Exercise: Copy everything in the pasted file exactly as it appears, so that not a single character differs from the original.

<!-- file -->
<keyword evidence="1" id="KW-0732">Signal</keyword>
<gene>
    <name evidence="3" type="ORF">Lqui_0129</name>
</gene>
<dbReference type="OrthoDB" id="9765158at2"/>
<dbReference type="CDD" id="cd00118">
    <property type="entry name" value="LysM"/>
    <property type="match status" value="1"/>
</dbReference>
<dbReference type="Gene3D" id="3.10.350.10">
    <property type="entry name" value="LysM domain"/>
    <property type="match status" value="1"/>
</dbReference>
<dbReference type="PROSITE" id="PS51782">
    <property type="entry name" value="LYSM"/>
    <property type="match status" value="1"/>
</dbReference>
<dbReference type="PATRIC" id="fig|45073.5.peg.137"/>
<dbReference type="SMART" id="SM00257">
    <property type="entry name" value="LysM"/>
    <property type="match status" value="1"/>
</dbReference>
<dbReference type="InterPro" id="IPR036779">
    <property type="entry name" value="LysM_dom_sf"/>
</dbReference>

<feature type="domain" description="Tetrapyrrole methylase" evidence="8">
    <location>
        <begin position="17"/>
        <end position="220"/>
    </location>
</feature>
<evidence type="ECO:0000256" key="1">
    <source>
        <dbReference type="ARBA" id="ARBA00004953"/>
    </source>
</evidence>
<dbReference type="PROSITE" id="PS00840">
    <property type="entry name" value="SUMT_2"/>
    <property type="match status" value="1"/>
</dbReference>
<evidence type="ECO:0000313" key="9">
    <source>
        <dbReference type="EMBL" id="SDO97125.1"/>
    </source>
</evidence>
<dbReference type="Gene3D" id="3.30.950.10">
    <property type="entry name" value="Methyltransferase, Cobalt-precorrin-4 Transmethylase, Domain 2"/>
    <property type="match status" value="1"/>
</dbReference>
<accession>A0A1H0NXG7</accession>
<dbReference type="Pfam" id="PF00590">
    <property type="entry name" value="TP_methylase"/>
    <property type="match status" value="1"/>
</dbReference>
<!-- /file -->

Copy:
<keyword evidence="1" id="KW-0732">Signal</keyword>
<gene>
    <name evidence="3" type="ORF">Lqui_0129</name>
</gene>
<dbReference type="OrthoDB" id="9765158at2"/>
<dbReference type="CDD" id="cd00118">
    <property type="entry name" value="LysM"/>
    <property type="match status" value="1"/>
</dbReference>
<dbReference type="Gene3D" id="3.10.350.10">
    <property type="entry name" value="LysM domain"/>
    <property type="match status" value="1"/>
</dbReference>
<dbReference type="PROSITE" id="PS51782">
    <property type="entry name" value="LYSM"/>
    <property type="match status" value="1"/>
</dbReference>
<dbReference type="PATRIC" id="fig|45073.5.peg.137"/>
<dbReference type="SMART" id="SM00257">
    <property type="entry name" value="LysM"/>
    <property type="match status" value="1"/>
</dbReference>
<dbReference type="InterPro" id="IPR036779">
    <property type="entry name" value="LysM_dom_sf"/>
</dbReference>

<feature type="domain" description="Tetrapyrrole methylase" evidence="8">
    <location>
        <begin position="17"/>
        <end position="220"/>
    </location>
</feature>
<evidence type="ECO:0000256" key="1">
    <source>
        <dbReference type="ARBA" id="ARBA00004953"/>
    </source>
</evidence>
<dbReference type="PROSITE" id="PS00840">
    <property type="entry name" value="SUMT_2"/>
    <property type="match status" value="1"/>
</dbReference>
<evidence type="ECO:0000313" key="9">
    <source>
        <dbReference type="EMBL" id="SDO97125.1"/>
    </source>
</evidence>
<dbReference type="Gene3D" id="3.30.950.10">
    <property type="entry name" value="Methyltransferase, Cobalt-precorrin-4 Transmethylase, Domain 2"/>
    <property type="match status" value="1"/>
</dbReference>
<accession>A0A1H0NXG7</accession>
<dbReference type="Pfam" id="PF00590">
    <property type="entry name" value="TP_methylase"/>
    <property type="match status" value="1"/>
</dbReference>